grind

5-Time Pro Bowler Tamba Hali Is Building a School in Liberia

The sack machine is making a legacy outside of football

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What’s next for a former NFL player who dominated the gridiron for over a decade? The answer is simple: a smooth transition into retirement. This is what former Kansas Chiefs great Tamba Hali is currently doing—and doing it extremely well—through an array of business ventures.

 

Hali had an amazing 11-year career on the Chiefs, finishing second of all-time in franchise history with the most sacks (89.5, to be exact). A five-time Pro Bowler and two-time All-Pro selectee, Hali was a favorite among die-hard Chiefs fans, showcasing smooth cat-like reflexes and a “leave it all on the field” mentality. Effectively, he inspired a new winning streak in Kansas City. But what many people might not know about Hali is the struggle, grit and grind he possesses. 

Born and raised in Liberia, Hall left West Africa for the United States when he was ten. His homeland was in the middle of a dangerous civil war. Upon arriving in the United States, Hali did not know how to read and write. After some difficult years, Hali’s father became a professor. When it came time to apply to colleges, Hali received a full scholarship to Penn State. Now, he is on a mission to give back to his homeland of Liberia and provide children with the opportunity to succeed in life through the education he so hungrily sought.

 

Hali recently announced that he has plans to build a school in Liberia that focuses on STEM.

 

ONE37pm caught up with Hali. Here’s what he had to say.

ONE37pm: Describe the experience of building a new school in your home country.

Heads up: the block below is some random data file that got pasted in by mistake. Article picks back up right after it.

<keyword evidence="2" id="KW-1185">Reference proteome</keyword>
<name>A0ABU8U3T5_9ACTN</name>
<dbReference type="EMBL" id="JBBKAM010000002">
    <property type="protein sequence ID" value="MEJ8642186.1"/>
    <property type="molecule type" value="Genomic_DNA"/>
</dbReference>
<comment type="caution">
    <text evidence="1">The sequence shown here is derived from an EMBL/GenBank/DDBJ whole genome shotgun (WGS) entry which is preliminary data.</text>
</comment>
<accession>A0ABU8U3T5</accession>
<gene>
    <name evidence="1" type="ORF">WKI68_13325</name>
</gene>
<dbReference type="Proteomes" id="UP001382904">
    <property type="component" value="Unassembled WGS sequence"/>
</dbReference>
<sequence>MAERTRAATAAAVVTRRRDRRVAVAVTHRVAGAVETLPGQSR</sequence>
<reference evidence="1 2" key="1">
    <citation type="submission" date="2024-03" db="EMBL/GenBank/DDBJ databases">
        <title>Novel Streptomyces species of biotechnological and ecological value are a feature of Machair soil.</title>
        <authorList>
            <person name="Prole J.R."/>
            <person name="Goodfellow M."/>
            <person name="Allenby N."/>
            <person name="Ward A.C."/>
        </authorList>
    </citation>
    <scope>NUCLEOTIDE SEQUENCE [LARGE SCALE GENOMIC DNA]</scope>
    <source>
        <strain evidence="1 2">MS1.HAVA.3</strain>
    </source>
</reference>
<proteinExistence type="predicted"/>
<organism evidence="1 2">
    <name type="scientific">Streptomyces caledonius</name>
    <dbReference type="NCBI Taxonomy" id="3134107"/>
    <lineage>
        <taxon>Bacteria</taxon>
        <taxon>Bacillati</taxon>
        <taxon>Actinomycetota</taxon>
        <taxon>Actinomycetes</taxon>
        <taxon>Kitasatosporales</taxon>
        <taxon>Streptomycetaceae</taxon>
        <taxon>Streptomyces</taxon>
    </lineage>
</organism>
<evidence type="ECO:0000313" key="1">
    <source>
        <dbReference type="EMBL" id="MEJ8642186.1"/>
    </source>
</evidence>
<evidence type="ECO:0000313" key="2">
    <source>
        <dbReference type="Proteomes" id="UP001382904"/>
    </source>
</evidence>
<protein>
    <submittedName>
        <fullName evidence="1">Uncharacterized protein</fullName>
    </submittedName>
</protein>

Tamba Hali: We had to create the proper legal documents and make sure it was a nonprofit. I've had to travel several times back home searching for land. I think we’ve come up with the place where I believe we would like to have the school. We're in the stage of raising funds, and we're still being progressive. I really want to see this happen. 

 

Do you have any objectives for the kids who will be attending your school? What do you want to see them achieve?

 

Hali: Well, we started from the ground roots. I can't come in and try to do something bigger than myself. I see myself as these children. We’re planning to start them very young and begin to implement the STEM program—where we're teaching first-, second-, third-, fourth- and fifth-grade classrooms. We plan to observe and to study to see how this can relate to the success that the kids in the United States are having. I'm trying to partner up with my alma mater, Penn State, to see where we can basically keep track of how they're progressing in school in the long run. The STEM program can drive economies. I know it will help the young children as well as the community with their problem-solving skills by introducing science, technology, engineering and math into their world.

If you were able to open the school today, who would you make your principal or your dean and why?

 

Hali: I'll have to say, my dad. I will have to talk to him about that, but he's a good teacher. I'd love to be so knowledgeable—he’s been around for a long time and he’s a very, very, very smart guy. 

 

You started making music roughly two years ago and had a solid single called “Mastercraft.” You just released a new track titled “Pay Day.” Are you going to release more new music for your fans?

 

Hali: Music has always been my passion. Right now, we have a compilation that's being created with the Liberia market. I went back, and some of the prominent names that are in that market I'm trying to do music with me. I’m putting the compilation out from my record label, Relumae Records. I created it ten years ago and it is English record music being presented to Liberia. I have my own EP coming out called Loving Life. It displays my versatility of being an artist who can sing and rap on Afrobeat music. 

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